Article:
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Virginia-willow, Virginia sweetspire
Itea virginica

Copyright by: Shirley Denton

General Landscape Uses: Primarily recommended for natural landscapes and habitat restorations. Also an accent shrub in wet areas.

Ecological Restoration Notes: An occasional element in freshwater swamps and mesic hammocks.

Availability: Grown by one or two native plant nurseries in South Florida.

Description: Medium slender woody shrub. Leaves 2-5 inches long. Temperate deciduous.

Dimensions: Typically 3-8 feet in height; to about 10 feet in South Florida. Usually taller than broad.

Growth Rate: Moderate.

Range: Eastern and central United States west to Texas and south to Broward and Collier counties. Very rare in Broward County.

Map of select IRC data from peninsular Florida.

Habitats: Swamps and mesic hammocks.

Soils: Wet to moist, poorly-drained to moderately well-drained organic soils.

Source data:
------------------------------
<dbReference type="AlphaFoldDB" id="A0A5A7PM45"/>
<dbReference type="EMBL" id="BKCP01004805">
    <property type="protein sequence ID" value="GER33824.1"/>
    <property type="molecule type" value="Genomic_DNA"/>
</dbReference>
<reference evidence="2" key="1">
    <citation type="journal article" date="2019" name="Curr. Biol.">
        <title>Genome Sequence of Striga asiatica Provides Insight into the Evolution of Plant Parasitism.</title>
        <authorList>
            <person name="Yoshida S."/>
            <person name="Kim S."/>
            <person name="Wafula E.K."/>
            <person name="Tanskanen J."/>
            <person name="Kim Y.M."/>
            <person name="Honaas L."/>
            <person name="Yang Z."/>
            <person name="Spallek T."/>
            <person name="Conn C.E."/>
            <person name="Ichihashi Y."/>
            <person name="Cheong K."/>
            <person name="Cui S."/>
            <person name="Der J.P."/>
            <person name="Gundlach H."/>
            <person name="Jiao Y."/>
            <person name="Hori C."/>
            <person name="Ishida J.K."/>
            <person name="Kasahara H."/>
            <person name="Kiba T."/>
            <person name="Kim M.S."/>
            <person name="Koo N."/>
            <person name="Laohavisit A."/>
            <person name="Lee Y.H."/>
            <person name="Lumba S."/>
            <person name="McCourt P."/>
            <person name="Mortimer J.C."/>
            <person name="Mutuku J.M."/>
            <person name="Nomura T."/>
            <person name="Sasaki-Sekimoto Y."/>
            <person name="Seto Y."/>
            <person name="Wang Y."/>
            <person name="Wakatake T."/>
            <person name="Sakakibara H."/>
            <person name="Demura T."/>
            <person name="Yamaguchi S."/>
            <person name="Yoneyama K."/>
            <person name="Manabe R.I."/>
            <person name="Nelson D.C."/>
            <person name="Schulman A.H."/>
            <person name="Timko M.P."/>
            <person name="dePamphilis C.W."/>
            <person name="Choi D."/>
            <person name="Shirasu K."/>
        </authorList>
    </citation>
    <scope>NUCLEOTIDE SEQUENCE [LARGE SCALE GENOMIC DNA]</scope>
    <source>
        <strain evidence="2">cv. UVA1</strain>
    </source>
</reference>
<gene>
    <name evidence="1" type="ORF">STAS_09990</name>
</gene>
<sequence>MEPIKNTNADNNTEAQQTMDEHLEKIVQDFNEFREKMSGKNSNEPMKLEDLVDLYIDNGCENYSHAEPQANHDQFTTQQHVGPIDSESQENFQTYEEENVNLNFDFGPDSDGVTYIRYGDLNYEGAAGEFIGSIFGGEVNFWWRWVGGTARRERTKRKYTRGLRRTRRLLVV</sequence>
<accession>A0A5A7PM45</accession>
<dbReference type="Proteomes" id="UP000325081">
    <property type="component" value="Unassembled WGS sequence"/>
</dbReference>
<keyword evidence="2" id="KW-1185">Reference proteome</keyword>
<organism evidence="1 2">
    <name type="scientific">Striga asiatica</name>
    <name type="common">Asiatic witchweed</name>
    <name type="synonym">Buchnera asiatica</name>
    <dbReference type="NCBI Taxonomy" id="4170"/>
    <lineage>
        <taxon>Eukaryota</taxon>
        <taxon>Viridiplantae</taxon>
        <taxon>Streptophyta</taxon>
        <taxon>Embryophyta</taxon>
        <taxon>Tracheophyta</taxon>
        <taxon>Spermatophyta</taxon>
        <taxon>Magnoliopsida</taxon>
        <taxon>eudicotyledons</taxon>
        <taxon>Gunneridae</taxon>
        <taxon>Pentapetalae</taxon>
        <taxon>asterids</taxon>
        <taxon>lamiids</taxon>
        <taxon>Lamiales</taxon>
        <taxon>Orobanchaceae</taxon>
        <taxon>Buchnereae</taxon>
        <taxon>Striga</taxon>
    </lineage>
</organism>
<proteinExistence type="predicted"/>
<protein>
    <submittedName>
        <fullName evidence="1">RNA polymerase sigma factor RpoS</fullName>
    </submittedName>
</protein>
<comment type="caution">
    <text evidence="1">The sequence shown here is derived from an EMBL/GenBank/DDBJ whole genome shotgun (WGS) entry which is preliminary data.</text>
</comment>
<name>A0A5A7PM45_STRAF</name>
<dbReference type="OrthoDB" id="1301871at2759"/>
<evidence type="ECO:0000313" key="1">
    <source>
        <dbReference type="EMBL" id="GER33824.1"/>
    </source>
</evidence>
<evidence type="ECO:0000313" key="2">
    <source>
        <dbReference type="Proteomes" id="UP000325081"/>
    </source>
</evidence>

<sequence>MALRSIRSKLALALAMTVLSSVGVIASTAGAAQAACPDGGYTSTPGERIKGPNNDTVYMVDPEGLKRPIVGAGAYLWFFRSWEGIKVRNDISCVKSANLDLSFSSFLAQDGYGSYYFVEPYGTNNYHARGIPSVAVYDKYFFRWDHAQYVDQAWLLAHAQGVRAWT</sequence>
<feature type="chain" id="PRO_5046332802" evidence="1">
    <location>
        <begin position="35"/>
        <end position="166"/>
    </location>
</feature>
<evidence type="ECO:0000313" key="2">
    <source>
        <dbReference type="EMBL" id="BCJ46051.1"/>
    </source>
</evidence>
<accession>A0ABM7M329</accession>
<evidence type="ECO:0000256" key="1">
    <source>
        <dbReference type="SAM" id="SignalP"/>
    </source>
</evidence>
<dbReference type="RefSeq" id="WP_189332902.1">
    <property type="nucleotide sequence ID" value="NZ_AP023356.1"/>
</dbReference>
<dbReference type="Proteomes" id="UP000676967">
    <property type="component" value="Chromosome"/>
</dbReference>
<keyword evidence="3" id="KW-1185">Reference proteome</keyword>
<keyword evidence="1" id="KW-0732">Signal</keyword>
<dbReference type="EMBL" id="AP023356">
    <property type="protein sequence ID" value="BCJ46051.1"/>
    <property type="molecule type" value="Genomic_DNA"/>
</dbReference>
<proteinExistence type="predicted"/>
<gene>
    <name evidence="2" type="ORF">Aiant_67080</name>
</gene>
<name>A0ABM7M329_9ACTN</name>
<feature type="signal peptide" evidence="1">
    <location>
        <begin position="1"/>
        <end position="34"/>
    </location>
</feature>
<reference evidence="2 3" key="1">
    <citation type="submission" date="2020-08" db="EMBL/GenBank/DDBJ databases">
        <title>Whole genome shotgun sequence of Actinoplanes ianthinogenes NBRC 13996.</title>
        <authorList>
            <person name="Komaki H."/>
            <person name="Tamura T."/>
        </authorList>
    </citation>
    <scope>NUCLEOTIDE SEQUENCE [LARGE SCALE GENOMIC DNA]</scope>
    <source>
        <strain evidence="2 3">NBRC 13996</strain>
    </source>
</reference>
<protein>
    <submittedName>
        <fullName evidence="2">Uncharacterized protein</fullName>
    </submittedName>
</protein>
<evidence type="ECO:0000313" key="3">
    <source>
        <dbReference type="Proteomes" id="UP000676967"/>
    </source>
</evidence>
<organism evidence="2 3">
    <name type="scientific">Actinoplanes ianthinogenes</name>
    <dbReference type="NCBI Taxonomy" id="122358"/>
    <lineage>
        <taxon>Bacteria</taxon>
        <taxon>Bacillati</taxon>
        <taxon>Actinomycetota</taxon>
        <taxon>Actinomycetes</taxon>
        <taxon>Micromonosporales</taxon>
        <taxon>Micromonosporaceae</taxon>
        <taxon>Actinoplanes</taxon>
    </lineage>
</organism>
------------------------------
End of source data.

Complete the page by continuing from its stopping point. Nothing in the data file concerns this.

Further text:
Nutritional Requirements: High; requires rich organic soils for optimal growth.

Salt Water Tolerance: Low; does not tolerate flooding by salt or brackish water.

Salt Wind Tolerance: Low; salt wind may burn the leaves.

Drought Tolerance: Low; requires moist to wet soils and is intolerant of long periods of drought.

Light Requirements: Light shade to moderate shade, or sometimes full sun.

Flower Color: White or pale pink.

Flower Characteristics: Showy, in terminal spike-like racemes to 5 inches long.

Flowering Season: Spring.

Fruit: Inconspicuous capsule.

Wildlife and Ecology: Provides some food and cover for wildlife.

Horticultural Notes: Can be grown from seed.

Comments: This uncommon shrub is very attractive when in flower. It is not a true willow.

Copyright by: Shirley Denton

Copyright by: Shirley Denton

Copyright by: Shirley Denton

Copyright by: Keith A. Bradley

Copyright by: Keith A. Bradley

Copyright by: Keith A. Bradley

Other data on Itea virginica available from:

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